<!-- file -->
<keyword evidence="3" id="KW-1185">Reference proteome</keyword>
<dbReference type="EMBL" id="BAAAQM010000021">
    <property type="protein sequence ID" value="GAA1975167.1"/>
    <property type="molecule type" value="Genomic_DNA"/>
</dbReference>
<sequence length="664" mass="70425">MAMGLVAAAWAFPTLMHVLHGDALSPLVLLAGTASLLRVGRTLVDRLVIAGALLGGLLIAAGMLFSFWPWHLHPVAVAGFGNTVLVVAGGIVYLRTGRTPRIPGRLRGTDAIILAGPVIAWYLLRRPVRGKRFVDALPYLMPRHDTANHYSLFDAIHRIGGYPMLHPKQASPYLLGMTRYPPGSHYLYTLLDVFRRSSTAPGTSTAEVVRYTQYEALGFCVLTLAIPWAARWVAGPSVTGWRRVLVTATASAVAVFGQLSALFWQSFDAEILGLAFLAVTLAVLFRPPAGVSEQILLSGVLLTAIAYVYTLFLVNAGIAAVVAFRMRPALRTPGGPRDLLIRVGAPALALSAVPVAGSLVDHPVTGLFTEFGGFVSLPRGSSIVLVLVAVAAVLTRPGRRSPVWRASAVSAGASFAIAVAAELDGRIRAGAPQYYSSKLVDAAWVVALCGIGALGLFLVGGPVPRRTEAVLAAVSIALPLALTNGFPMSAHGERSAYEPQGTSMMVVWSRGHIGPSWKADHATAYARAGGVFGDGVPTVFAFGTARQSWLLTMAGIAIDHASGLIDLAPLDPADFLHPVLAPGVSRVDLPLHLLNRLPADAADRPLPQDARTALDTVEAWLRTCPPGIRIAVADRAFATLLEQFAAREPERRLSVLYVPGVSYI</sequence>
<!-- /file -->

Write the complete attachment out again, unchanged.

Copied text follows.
<keyword evidence="3" id="KW-1185">Reference proteome</keyword>
<dbReference type="EMBL" id="BAAAQM010000021">
    <property type="protein sequence ID" value="GAA1975167.1"/>
    <property type="molecule type" value="Genomic_DNA"/>
</dbReference>
<sequence length="664" mass="70425">MAMGLVAAAWAFPTLMHVLHGDALSPLVLLAGTASLLRVGRTLVDRLVIAGALLGGLLIAAGMLFSFWPWHLHPVAVAGFGNTVLVVAGGIVYLRTGRTPRIPGRLRGTDAIILAGPVIAWYLLRRPVRGKRFVDALPYLMPRHDTANHYSLFDAIHRIGGYPMLHPKQASPYLLGMTRYPPGSHYLYTLLDVFRRSSTAPGTSTAEVVRYTQYEALGFCVLTLAIPWAARWVAGPSVTGWRRVLVTATASAVAVFGQLSALFWQSFDAEILGLAFLAVTLAVLFRPPAGVSEQILLSGVLLTAIAYVYTLFLVNAGIAAVVAFRMRPALRTPGGPRDLLIRVGAPALALSAVPVAGSLVDHPVTGLFTEFGGFVSLPRGSSIVLVLVAVAAVLTRPGRRSPVWRASAVSAGASFAIAVAAELDGRIRAGAPQYYSSKLVDAAWVVALCGIGALGLFLVGGPVPRRTEAVLAAVSIALPLALTNGFPMSAHGERSAYEPQGTSMMVVWSRGHIGPSWKADHATAYARAGGVFGDGVPTVFAFGTARQSWLLTMAGIAIDHASGLIDLAPLDPADFLHPVLAPGVSRVDLPLHLLNRLPADAADRPLPQDARTALDTVEAWLRTCPPGIRIAVADRAFATLLEQFAAREPERRLSVLYVPGVSYI</sequence>